Okay, an exaggeration, but you take my meaning. And Electric Ladyand [Redux] mostly succeeds in its decidedly Herculean mission. There are one or two changes that come across choppy — an early one in the jump from the groovy vibes of Elephant Tree and Open Hand into the burlier Superchief, who give an able showing of what they do but ultimately feel out of place — but on the whole, it’s hard to argue with the results as they’re presented throughout, whether it’s King Buffalo‘s dreamy “House Burning Down” or groups making the material their own, like Wo Fat‘s “Gypsy Eyes,” Summoner‘s re-envisioned “1983… (A Merman I Should Turn to Be)” and Gozu‘s adventurous “Rainy Day, Dream Away,” which leads off the second CD of the collection after Mos Generator‘s “Burning of the Midnight Lamp” finds the Washington-based act showing the roots of their own approach to landmark hooks, as do Mothership with their “Still Raining, Still Dreaming.”

Hearing Earthless with vocals is something of a surprise, and their take on “Come on (Let the Good Times Roll)” (an Earl King cover) not only is true to their Hendrix influence, but is a decided showcase of just how influential they’ve been on the West Coast underground — there are a good number of bands out there striving to sound like Earthless covering Jimi Hendrix — and having Swedish rockers Tunga Moln perform “All Along the Watchtower” in their native language puts an unexpected spin on arguably Electric Ladyland‘s most recognizable piece. All Them Witches are right in their element jamming on “Voodoo Chile,” and Elder do justice to the album’s closer in their “Voodoo Child (Slight Return),” capping the tribute with one last highlight to round out the many before it.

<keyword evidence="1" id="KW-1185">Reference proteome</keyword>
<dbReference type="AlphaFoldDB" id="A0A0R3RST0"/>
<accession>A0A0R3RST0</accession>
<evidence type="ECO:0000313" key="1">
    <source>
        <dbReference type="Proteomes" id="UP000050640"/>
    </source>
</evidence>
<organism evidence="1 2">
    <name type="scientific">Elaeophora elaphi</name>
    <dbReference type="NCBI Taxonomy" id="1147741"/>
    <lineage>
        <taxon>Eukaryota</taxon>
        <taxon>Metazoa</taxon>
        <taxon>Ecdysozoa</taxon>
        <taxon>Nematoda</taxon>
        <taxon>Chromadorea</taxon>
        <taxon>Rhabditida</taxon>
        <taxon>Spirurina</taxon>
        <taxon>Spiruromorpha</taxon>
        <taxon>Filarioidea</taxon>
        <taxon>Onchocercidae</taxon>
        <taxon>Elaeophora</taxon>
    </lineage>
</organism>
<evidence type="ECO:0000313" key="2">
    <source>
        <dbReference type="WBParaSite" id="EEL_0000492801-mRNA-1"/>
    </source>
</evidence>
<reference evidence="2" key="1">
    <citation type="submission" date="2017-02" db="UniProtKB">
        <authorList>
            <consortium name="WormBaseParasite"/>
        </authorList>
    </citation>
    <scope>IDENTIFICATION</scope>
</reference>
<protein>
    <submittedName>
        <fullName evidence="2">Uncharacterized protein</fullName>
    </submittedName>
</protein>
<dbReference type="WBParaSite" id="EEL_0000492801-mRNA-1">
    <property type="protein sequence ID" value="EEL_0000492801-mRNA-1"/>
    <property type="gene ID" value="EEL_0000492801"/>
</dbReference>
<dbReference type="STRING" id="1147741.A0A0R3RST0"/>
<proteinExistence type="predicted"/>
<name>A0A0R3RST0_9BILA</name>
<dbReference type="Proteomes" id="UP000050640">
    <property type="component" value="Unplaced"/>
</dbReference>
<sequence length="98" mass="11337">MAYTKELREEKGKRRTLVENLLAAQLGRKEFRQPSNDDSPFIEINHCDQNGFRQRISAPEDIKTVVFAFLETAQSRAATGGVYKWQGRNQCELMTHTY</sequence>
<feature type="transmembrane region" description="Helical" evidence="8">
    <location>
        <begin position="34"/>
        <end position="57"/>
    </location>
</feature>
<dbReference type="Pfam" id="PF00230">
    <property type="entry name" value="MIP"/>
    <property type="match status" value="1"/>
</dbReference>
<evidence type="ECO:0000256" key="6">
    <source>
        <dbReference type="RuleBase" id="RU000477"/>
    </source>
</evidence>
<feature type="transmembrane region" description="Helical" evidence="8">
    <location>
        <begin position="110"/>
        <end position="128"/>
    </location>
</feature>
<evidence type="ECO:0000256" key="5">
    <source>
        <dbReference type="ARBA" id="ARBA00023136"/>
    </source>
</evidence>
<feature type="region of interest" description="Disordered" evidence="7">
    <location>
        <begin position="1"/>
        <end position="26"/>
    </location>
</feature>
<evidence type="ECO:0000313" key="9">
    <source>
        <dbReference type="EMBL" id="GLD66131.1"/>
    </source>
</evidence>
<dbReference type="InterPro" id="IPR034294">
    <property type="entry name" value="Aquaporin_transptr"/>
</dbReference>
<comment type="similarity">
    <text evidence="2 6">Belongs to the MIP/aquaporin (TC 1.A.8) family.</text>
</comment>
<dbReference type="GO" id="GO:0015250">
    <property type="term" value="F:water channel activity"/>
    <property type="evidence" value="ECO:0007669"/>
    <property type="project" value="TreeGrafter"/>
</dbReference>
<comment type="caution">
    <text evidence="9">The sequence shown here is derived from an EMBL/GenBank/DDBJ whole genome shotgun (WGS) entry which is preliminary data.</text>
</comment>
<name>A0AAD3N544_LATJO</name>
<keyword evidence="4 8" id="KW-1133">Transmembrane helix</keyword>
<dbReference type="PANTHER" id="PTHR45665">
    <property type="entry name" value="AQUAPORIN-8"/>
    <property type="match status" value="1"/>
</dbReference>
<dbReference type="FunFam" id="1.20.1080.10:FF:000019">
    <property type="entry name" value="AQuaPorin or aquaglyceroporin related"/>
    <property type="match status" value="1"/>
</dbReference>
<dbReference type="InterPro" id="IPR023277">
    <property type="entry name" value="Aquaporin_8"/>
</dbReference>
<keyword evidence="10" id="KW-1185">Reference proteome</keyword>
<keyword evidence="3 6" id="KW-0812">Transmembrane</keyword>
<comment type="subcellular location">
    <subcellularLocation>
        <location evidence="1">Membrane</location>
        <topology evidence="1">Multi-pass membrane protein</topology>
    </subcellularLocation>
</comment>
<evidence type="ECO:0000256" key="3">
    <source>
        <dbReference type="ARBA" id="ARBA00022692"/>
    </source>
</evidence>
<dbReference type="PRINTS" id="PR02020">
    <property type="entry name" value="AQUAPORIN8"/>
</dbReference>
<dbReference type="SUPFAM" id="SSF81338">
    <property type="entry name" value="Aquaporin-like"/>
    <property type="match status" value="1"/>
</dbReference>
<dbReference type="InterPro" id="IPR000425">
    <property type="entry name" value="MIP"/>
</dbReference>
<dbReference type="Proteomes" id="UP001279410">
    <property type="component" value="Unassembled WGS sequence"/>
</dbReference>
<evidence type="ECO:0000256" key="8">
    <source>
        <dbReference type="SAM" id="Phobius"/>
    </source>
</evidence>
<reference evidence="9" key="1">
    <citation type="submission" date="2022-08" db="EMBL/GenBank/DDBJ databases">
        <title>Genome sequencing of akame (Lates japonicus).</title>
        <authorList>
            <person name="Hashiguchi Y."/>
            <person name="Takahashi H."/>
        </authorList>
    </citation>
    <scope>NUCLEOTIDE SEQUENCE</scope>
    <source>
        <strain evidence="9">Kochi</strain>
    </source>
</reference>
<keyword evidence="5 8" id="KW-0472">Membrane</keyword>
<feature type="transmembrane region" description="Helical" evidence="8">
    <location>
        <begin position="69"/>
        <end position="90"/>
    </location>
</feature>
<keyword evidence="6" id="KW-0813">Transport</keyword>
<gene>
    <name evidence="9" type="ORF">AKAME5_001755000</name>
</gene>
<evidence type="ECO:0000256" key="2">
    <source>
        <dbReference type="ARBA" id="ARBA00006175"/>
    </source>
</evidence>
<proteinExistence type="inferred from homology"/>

There are several acts who reappear on The Best of James Marshall Hendrix, including Wo Fat and Elephant Tree, but as the latter only had the intro “…And the Gods Made Love” to lead off Electric Ladyland [Redux], it seems fair enough. In the case of Texas fuzz forerunners Wo Fat, I’m not at all going to fight with their extended jam on “Gypsy Eyes” as it closes out The Best of James Marshall Hendrix, and their 12:49 run through “Machine Gun” suits just as well. Leading off the companion tribute are Australian blues rockers Child, who give “In from the Storm” due soul and sway, and after Elephant Tree‘s “Manic Depression” and Wo Fat‘s “Machine Gun,” hearing Stubb take on the sweet melodies of “Little Wing” couldn’t be more perfect, especially leading into Rosy Finch‘s stomping “Foxy Lady,” which in turn gives way to Geezer‘s “Little Miss Lover,” coated in wah and right in the New York band’s wheelhouse, even as it gives way to a deconstructing long-form fadeout.

Wo Fat‘s extended “Gypsy Eyes” picks up from that silence with a bonus track-style vibe, but really, both releases feel like a bonus the whole time through. There are some variances in sound and style and some bands are more suited to the source material than others, but the effort that has been put into Electric Ladyland [Redux] and The Best of James Marshall Hendrix and the passion that bleeds from every second of each of these tracks are simply inarguable. It may be preaching to the choir to have heavy rock and psych bands covering Hendrix tracks, but the vibe throughout both of these tribute comps is much more of a genre paying homage to one of its founders who, sadly, didn’t live long enough to see the generation-spanning impact of his work realized. Equally admirable in mission and execution.

VA, Electric Ladyland [Redux] (2015)

VA, The Best of James Marshall Hendrix (2015)

Magnetic Eye Records on Bandcamp

Magnetic Eye on Thee Facebooks

Magnetic Eye website